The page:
Human-induced climate change threatens the future of our world
The 6th evaluation report of the Intergovernmental Panel on Climate Change stated that human-induced climate change is causing a rise in the number and severity of extreme weather events in all regions of the world (IPCC, 2021).
According to NASA’s Goddard Institute for Space Studies, global temperature has increased by more than 1 °C between 2010-2019 compared to the 1850-1900 period due to climate change (NASA, 2022).
Reports published by the European Environment Agency (EEA) and the European Environmental Information and Observation Network (EIONET), illustrate how climate change affects ecosystems, natural resources such as water and soil, human health, energy, agricultural production, transportation and tourism.
Worldwide, more than 350 million people living in urban areas face water scarcity due to increasing droughts and many coastal locations are at risk of being seriously affected by rising sea levels.
In the European Union:
– 89,000 kms of coastline and a population of 68 million are likely to be affected by rising sea level.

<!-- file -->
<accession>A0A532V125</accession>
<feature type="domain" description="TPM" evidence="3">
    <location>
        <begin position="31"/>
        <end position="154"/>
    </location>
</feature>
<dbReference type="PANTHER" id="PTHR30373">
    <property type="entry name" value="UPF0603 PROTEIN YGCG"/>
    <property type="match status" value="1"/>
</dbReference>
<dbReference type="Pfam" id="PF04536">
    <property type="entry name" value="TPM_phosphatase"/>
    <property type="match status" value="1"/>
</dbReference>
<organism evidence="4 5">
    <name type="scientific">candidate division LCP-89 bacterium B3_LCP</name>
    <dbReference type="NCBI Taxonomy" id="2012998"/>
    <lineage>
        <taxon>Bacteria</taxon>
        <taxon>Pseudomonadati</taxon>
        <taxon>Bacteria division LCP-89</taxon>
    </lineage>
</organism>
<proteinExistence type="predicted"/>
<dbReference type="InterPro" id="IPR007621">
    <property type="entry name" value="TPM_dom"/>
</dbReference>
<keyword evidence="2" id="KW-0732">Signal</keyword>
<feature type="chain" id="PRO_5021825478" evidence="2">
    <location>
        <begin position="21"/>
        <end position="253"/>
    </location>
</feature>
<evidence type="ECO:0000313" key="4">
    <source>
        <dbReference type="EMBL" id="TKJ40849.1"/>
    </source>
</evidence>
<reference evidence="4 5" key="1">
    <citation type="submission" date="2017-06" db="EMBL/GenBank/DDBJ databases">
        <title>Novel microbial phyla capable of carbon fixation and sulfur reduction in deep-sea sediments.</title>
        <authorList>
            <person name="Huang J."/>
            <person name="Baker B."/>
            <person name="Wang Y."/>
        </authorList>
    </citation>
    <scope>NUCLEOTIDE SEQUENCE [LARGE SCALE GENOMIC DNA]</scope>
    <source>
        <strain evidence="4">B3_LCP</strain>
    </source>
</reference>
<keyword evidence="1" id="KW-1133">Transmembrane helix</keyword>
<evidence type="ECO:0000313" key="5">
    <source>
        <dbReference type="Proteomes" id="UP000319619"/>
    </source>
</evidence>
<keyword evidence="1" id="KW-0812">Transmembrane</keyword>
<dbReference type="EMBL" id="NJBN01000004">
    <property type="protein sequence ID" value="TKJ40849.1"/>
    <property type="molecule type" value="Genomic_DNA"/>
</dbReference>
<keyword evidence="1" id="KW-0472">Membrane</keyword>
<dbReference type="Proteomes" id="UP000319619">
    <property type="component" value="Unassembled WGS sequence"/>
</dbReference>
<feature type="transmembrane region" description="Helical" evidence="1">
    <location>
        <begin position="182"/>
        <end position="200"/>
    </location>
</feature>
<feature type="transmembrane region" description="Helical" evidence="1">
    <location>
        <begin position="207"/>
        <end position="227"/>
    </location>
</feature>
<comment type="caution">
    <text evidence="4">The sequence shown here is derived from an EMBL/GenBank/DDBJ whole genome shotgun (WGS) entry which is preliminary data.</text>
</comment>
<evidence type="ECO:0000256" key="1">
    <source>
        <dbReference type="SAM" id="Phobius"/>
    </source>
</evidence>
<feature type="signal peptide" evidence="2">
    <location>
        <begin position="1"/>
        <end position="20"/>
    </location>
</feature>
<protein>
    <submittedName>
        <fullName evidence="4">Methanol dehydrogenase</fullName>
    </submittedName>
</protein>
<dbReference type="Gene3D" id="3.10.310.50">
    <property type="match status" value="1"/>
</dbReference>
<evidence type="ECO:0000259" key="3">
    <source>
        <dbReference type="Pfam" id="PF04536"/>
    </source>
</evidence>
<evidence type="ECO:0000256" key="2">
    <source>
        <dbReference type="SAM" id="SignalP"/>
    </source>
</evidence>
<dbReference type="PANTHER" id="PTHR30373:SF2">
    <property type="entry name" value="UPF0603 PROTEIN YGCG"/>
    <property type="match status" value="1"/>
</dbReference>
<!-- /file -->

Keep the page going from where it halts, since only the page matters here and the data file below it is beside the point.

– 112 billion euros of damage are expected to occur due to floods caused by excessive precipitation
– a temperature increase of 2.5 °C is anticipated by 2080
– close to a million people may be at risk of starvation (European Parliament, 2021).
Young people and climate change action
The role of young people in tackling climate change is important. The European Commission’s (EU) “Youth for Climate Action” initiative aims to engage young people to work towards the goals outlined in the Paris Agreement.
Today, many young people live in fear of climate change. Surveys have shown that young people perceived climate change as the most significant global issue, owing to its wide-ranging and often catastrophic consequences.
Climate change has become the most significant global issue.